7 Sep 03 - caught Grace Chung singing and scatting at the annual Adams Morgan festival in DC. I thought she sounded the best on the piece, "Centerpiece", by Harry "Sweets" Edison and Jon Hendricks (lyrics). She looked smashing in a short, brightly colored dress with her long, tanned limbs extending.
14 Sep 2003 - UMBC, Sonic Circuits concert... electroacoustic music...
I was tired, so it was hard to sustain my interest. The first piece was the best. It was a recorded collage of processed text and sounds. I think there wasn't anything live and improvised about it, in contrast to the rest of the performances.
13 October - I'm currently writing this from Baker Library at Dartmouth College, in Hanover, New Hampshire. This weekend, I've been visiting eastern central Vermont, what locals refer to as the Upper Valley. The Valley is short for Connecticut River Valley, which forms a border between Vermont and New Hampshire.
24 October - Recent articles in Washington Post about the DC NPR news/talk station, WAMU (88.5 FM) are interesting in light of the turmoil in recent years at DC's WPFW (89.3 FM) and other Pacifica stations (NY, Berkeley, LA, and Houston).
It boils down to this -- when new management decides to become more "corporate" (I use that term loosely) and tries to appeal to a more upscale (i.e., richer) audience (and advertisers/underwiters) and make organizational and schedule changes to focus, streamline, and dictate policy, they will encounter resistance.
Not all change is for the better. On the other hand, keeping the status quo may ignore a shifting environment.
Public and community radio have a different relationship to listeners and volunteers, than commercial broadcasting.
...and while on the topic of DC radio, let me mention a Sunday public affairs program on stations owned by Clear Channel.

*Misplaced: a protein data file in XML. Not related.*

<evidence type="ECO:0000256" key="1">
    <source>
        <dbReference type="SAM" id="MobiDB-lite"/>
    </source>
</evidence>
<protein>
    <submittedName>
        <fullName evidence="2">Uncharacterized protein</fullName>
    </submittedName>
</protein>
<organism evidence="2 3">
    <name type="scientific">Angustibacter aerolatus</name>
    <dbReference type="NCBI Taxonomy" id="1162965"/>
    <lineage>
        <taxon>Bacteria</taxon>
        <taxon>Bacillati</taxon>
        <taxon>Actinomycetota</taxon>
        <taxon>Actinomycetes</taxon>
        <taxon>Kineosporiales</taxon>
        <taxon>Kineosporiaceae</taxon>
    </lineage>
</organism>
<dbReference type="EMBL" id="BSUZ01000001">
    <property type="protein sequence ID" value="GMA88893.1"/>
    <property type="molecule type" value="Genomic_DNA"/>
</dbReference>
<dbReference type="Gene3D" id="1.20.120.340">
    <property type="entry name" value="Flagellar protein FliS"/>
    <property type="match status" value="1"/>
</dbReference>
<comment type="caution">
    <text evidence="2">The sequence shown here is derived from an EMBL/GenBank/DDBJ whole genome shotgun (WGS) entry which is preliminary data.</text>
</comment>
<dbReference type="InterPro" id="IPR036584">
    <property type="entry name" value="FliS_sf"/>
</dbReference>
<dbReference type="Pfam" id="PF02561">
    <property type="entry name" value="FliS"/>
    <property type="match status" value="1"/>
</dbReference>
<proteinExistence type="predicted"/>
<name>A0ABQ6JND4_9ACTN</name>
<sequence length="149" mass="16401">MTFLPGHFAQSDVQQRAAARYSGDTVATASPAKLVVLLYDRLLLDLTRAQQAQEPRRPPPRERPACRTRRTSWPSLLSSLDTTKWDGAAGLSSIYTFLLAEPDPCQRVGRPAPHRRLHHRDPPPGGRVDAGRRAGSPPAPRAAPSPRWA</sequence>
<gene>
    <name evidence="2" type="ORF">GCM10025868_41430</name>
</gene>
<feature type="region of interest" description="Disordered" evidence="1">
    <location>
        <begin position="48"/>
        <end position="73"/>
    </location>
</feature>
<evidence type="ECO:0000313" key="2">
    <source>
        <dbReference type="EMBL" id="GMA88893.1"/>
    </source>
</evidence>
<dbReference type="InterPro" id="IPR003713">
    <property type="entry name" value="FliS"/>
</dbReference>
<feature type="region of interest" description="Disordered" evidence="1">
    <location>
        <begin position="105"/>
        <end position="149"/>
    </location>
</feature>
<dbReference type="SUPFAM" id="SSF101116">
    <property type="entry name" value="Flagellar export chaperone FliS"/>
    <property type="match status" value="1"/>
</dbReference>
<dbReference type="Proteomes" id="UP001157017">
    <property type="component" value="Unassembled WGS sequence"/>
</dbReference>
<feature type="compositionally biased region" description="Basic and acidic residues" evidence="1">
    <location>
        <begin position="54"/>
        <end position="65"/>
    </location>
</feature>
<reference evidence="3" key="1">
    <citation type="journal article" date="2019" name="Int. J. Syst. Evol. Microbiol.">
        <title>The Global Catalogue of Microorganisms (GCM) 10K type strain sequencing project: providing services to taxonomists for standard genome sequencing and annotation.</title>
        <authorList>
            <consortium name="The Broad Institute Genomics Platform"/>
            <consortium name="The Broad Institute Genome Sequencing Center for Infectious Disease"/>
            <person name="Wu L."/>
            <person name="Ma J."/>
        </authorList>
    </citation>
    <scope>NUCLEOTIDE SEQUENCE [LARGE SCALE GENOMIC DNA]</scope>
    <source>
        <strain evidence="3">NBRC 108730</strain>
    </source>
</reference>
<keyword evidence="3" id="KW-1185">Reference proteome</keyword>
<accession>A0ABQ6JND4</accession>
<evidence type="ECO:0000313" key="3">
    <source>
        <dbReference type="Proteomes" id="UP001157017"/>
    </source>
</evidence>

It's called "Asian American Dialogue". It's a segment of an hour-long "DC Weekly" program. AAD focuses on API community issues. It airs every fourth Sunday at the following times and frequencies:
7 a.m. 101.1 FM
7 p.m. 1560 AM
9 p.m. 960 AM
25 October - Susie Ibarra Trio, Kreeger bldg., American Univ., DC
26 Oct. - Of A Revolution (O.A.R.), Chuck Levin music festival, Wheaton, MD... I was disappointed by this rock band, which has an Asian member. The reason is they only play 3 or 4 chords with little melodic interest... lead guitarist is Asian. He sounds okay. Think his name is Richard On.
30 Oct. - Music From China, Coolidge aud., Library of Congress, DC... Audience was an older crowd. Not sure if there was anyone under the age of 30 (or even 40).
7 Nov. - I caught this new semi-improv trio from NY, called Children's Museum at the Sangha Cafe in Takoma Park, Maryland. Individually, they're pretty strong musicians. Yet, when they played together, it didn't seem that one dominated or overshadowed another. The group consists of Shu-ni Tsou on bamboo flutes (some with membranes), Tatsuya Nakatani on percussion, and Loren Dempster on cello. They played a suite of structured pieces for each half of the program. Inbetween the pieces, they would improvise. Given that this was their first tour, it's not unexpected that there were some gaps or rough spots during their performance. Yet, there were also moments of creative cohesion. One effect that I liked was when Nakatani would bow a brass bowl, while Tsou was blowing a flute and Dempster was bowing his cello. Nakatani seemed to bridge his partners, in that his bowing would match Dempster's bowing, while the high, ringing pitch of the bowl matched the flute's pitch. Tsou's visual allure was an added bonus to the performance. She was sheathed in a tight, light cotton dress (that looked like t-shirt material), underwhich she wore a t-shirt. The dress had some sort of decorative design on it that reminded me of a Taiwanese aboriginal motif. She cut quite a voluptuous figure, which no doubt led to her being surrounded by male fans after the show.
8 Nov. - Drum:kan from Tokyo, a rock trio on tour with Elliott (a dissolving band from Louisville). Ottobar, Baltimore. Drum:kan only played 3 songs, but they sounded pretty good. They didn't speak much English, but I managed to find out, later, that they've been around for 7 years.
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